Knowledge of concentrations and elemental ratios of suspended particles are important for understanding many biogeochemical processes in the ocean. These include patterns of phytoplankton nutrient limitation as well as linkages between the cycles of carbon and nitrogen or phosphorus. To further enable studies of ocean biogeochemistry, we here present a global dataset consisting of 100,605 total measurements of particulate organic carbon, nitrogen, or phosphorus analyzed as part of 70 cruises or time-series. The data are globally distributed and represent all major ocean regions as well as different depths in the water column. The global median C:P, N:P, and C:N ratios are 163, 22, and 6.6, respectively, but the data also includes extensive variation between samples from different regions. Thus, this compilation will hopefully assist in a wide range of future studies of ocean elemental ratios.

Related References:
Martiny, A. C., Vrugt, J. A., Primeau, F. W. & Lomas, M. W. Regional variation in the particulate organic carbon to nitrogen ratio in the surface ocean. Global Biogeochem. Cycles 27, 723–731 (2013).

Martiny, A. C., C. T. A. Pham, F. W. Primeau, J. A. Vrugt, J. K. Moore, S. A. Levin, and M. W. Lomas (2013), Strong latitudinal patterns in the elemental ratios of marine plankton and organic matter, Nat. Geosci., 6(4), 279–283, doi:10.1038/ngeo1757.



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Program Information

Dimensions of Biodiversity (Dimensions of Biodiversity)


Coverage: global


(adapted from the NSF Synopsis of Program)
Dimensions of Biodiversity is a program solicitation from the NSF Directorate for Biological Sciences. FY 2010 was year one of the program.  [MORE from NSF]

The NSF Dimensions of Biodiversity program seeks to characterize biodiversity on Earth by using integrative, innovative approaches to fill rapidly the most substantial gaps in our understanding. The program will take a broad view of biodiversity, and in its initial phase will focus on the integration of genetic, taxonomic, and functional dimensions of biodiversity. Project investigators are encouraged to integrate these three dimensions to understand the interactions and feedbacks among them. While this focus complements several core NSF programs, it differs by requiring that multiple dimensions of biodiversity be addressed simultaneously, to understand the roles of biodiversity in critical ecological and evolutionary processes.


Ocean Carbon and Biogeochemistry (OCB)


Coverage: Global


The Ocean Carbon and Biogeochemistry (OCB) program focuses on the ocean's role as a component of the global Earth system, bringing together research in geochemistry, ocean physics, and ecology that inform on and advance our understanding of ocean biogeochemistry. The overall program goals are to promote, plan, and coordinate collaborative, multidisciplinary research opportunities within the U.S. research community and with international partners. Important OCB-related activities currently include: the Ocean Carbon and Climate Change (OCCC) and the North American Carbon Program (NACP); U.S. contributions to IMBER, SOLAS, CARBOOCEAN; and numerous U.S. single-investigator and medium-size research projects funded by U.S. federal agencies including NASA, NOAA, and NSF.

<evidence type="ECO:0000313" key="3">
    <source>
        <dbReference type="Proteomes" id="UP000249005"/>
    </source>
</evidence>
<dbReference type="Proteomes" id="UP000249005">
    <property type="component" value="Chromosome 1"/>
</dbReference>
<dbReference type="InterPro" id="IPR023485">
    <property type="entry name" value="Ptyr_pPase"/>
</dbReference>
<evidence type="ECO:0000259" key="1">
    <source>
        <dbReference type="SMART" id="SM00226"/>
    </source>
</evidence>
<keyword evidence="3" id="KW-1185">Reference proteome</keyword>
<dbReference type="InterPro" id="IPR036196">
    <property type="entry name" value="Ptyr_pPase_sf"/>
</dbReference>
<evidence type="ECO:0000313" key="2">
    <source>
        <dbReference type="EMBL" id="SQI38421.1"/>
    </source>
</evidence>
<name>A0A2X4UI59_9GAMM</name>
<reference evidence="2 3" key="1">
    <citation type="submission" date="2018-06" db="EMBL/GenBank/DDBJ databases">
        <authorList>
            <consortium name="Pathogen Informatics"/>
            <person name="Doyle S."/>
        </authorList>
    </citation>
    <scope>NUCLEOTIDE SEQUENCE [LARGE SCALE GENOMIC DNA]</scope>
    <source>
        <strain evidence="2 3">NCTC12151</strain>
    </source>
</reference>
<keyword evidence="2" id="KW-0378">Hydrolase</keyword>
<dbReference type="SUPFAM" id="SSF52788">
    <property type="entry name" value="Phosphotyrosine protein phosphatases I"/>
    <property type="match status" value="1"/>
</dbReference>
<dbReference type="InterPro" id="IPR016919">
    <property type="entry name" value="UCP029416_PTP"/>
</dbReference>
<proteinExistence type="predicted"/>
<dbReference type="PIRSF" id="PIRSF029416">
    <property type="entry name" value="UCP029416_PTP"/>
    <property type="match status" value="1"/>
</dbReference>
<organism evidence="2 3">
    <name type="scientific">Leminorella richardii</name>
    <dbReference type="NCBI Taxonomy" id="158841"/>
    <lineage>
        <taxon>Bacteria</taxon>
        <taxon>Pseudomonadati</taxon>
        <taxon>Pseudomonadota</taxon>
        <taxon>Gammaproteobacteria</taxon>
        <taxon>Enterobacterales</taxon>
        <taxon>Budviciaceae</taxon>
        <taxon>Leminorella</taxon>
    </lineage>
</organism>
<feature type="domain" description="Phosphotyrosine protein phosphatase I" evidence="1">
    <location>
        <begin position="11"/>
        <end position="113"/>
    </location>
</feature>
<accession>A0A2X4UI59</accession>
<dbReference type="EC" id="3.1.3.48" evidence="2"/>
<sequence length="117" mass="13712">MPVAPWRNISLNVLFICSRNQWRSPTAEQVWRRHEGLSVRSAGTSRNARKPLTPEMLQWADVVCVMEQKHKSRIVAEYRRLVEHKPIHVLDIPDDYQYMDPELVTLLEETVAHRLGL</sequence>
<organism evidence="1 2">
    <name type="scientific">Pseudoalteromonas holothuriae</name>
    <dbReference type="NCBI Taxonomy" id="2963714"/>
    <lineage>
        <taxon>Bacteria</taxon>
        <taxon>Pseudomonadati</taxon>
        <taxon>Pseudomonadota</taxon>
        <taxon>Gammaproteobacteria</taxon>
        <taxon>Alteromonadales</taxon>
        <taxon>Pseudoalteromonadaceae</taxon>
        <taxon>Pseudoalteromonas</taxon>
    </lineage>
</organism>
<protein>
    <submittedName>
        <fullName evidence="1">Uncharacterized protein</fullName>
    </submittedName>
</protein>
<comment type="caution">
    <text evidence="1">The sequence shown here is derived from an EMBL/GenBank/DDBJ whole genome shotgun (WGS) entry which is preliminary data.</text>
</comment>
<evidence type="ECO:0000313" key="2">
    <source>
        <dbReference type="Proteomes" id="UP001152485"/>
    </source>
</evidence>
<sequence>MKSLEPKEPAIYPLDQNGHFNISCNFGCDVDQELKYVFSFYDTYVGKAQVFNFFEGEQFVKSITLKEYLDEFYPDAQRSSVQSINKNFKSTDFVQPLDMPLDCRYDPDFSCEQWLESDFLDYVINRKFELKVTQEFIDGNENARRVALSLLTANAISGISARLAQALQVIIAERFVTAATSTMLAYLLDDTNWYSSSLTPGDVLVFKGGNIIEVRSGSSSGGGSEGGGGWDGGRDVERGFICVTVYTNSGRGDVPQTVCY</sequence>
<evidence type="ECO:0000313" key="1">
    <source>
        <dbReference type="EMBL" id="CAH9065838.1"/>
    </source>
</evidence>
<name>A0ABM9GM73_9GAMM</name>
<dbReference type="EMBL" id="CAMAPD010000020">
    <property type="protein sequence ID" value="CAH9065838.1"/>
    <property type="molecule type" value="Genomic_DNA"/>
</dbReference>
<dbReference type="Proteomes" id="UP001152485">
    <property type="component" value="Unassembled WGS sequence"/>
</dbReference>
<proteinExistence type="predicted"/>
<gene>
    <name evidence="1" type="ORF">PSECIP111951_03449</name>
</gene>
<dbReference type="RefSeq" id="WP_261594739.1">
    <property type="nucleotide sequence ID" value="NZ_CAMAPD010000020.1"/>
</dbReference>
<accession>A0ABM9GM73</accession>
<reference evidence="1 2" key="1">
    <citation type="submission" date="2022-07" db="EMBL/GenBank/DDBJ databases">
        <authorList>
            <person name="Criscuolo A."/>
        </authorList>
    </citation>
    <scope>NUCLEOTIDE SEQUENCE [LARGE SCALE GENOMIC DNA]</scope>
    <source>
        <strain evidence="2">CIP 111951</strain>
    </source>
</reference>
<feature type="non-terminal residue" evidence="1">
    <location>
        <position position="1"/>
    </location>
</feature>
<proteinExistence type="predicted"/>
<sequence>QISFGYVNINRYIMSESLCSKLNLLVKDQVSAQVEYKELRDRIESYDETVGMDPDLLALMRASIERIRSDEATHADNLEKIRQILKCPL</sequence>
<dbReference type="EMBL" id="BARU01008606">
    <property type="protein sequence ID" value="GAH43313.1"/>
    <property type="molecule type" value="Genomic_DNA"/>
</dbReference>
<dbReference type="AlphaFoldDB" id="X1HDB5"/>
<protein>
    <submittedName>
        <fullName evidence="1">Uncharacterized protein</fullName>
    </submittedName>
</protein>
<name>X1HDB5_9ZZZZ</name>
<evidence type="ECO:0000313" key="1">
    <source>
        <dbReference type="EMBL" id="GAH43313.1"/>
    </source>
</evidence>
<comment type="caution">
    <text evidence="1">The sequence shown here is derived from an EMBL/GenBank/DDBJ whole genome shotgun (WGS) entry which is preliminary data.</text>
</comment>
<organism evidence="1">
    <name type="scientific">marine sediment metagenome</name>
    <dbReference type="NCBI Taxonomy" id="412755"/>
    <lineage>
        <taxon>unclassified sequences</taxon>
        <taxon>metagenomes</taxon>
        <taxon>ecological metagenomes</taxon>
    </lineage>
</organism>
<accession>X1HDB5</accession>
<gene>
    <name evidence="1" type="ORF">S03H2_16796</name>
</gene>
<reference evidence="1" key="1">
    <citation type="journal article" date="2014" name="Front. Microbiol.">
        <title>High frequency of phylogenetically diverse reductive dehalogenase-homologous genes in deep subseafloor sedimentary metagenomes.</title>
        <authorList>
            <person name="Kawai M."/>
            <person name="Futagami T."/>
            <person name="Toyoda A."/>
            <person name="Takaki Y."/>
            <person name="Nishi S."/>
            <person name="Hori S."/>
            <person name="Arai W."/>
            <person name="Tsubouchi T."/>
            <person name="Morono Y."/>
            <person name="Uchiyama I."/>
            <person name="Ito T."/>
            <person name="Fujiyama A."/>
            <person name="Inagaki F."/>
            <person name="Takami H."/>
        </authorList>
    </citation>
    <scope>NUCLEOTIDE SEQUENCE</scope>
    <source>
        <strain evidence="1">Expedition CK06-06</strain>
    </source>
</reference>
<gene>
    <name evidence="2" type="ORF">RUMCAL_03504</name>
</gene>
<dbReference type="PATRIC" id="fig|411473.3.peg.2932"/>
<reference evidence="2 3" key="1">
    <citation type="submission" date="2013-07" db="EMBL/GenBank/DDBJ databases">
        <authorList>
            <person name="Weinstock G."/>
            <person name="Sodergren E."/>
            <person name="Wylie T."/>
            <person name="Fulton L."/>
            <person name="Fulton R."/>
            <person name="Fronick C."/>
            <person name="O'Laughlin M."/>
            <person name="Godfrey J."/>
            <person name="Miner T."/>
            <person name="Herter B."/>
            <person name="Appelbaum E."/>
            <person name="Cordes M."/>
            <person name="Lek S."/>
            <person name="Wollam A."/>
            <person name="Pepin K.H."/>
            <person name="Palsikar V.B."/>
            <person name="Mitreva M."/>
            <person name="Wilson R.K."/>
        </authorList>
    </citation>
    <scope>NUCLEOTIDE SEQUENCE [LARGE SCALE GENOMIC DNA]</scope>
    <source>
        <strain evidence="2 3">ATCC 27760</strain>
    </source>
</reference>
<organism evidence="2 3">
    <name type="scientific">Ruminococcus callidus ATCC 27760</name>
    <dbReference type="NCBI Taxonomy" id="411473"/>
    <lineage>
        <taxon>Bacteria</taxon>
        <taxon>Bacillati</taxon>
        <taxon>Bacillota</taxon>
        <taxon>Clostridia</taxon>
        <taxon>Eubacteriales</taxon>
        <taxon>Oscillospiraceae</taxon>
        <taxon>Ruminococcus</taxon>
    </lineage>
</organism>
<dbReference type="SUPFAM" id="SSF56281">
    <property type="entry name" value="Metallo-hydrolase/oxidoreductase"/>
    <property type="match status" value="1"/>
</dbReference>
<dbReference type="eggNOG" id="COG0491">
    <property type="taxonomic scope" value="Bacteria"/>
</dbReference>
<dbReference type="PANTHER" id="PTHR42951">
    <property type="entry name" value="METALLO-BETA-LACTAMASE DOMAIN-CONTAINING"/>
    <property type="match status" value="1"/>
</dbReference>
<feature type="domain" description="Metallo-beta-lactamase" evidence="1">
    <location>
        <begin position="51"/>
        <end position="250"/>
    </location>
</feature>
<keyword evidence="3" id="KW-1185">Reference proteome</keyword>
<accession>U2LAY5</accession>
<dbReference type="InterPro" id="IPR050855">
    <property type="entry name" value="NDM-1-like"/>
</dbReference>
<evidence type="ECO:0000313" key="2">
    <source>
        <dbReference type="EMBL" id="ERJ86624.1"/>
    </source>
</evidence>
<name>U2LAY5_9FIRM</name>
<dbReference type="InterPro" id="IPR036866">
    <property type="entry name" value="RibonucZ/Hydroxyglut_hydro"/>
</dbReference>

The scientific mission of OCB is to study the evolving role of the ocean in the global carbon cycle, in the face of environmental variability and change through studies of marine biogeochemical cycles and associated ecosystems.

The overarching OCB science themes include improved understanding and prediction of: 1) oceanic uptake and release of atmospheric CO2 and other greenhouse gases and 2) environmental sensitivities of biogeochemical cycles, marine ecosystems, and interactions between the two.

The OCB Research Priorities (updated January 2012) include: ocean acidification; terrestrial/coastal carbon fluxes and exchanges; climate sensitivities of and change in ecosystem structure and associated impacts on biogeochemical cycles; mesopelagic ecological and biogeochemical interactions; benthic-pelagic feedbacks on biogeochemical cycles; ocean carbon uptake and storage; and expanding low-oxygen conditions in the coastal and open oceans.


Historical Datasets (Historical)

Coverage: global


This 'program' consists of data sets that are not part of a recognized program and are of historical interest, usually collected before 1980.


Ocean Carbon and Biogeochemistry (OCB)


Coverage: Global


The Ocean Carbon and Biogeochemistry (OCB) program focuses on the ocean's role as a component of the global Earth system, bringing together research in geochemistry, ocean physics, and ecology that inform on and advance our understanding of ocean biogeochemistry. The overall program goals are to promote, plan, and coordinate collaborative, multidisciplinary research opportunities within the U.S. research community and with international partners. Important OCB-related activities currently include: the Ocean Carbon and Climate Change (OCCC) and the North American Carbon Program (NACP); U.S. contributions to IMBER, SOLAS, CARBOOCEAN; and numerous U.S. single-investigator and medium-size research projects funded by U.S. federal agencies including NASA, NOAA, and NSF.

The scientific mission of OCB is to study the evolving role of the ocean in the global carbon cycle, in the face of environmental variability and change through studies of marine biogeochemical cycles and associated ecosystems.

The overarching OCB science themes include improved understanding and prediction of: 1) oceanic uptake and release of atmospheric CO2 and other greenhouse gases and 2) environmental sensitivities of biogeochemical cycles, marine ecosystems, and interactions between the two.

The OCB Research Priorities (updated January 2012) include: ocean acidification; terrestrial/coastal carbon fluxes and exchanges; climate sensitivities of and change in ecosystem structure and associated impacts on biogeochemical cycles; mesopelagic ecological and biogeochemical interactions; benthic-pelagic feedbacks on biogeochemical cycles; ocean carbon uptake and storage; and expanding low-oxygen conditions in the coastal and open oceans.



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Funding

Funding SourceAward
NSF Division of Ocean Sciences (NSF OCE)
NSF Division of Ocean Sciences (NSF OCE)
NSF Division of Ocean Sciences (NSF OCE)
NSF Division of Ocean Sciences (NSF OCE)
NSF Division of Ocean Sciences (NSF OCE)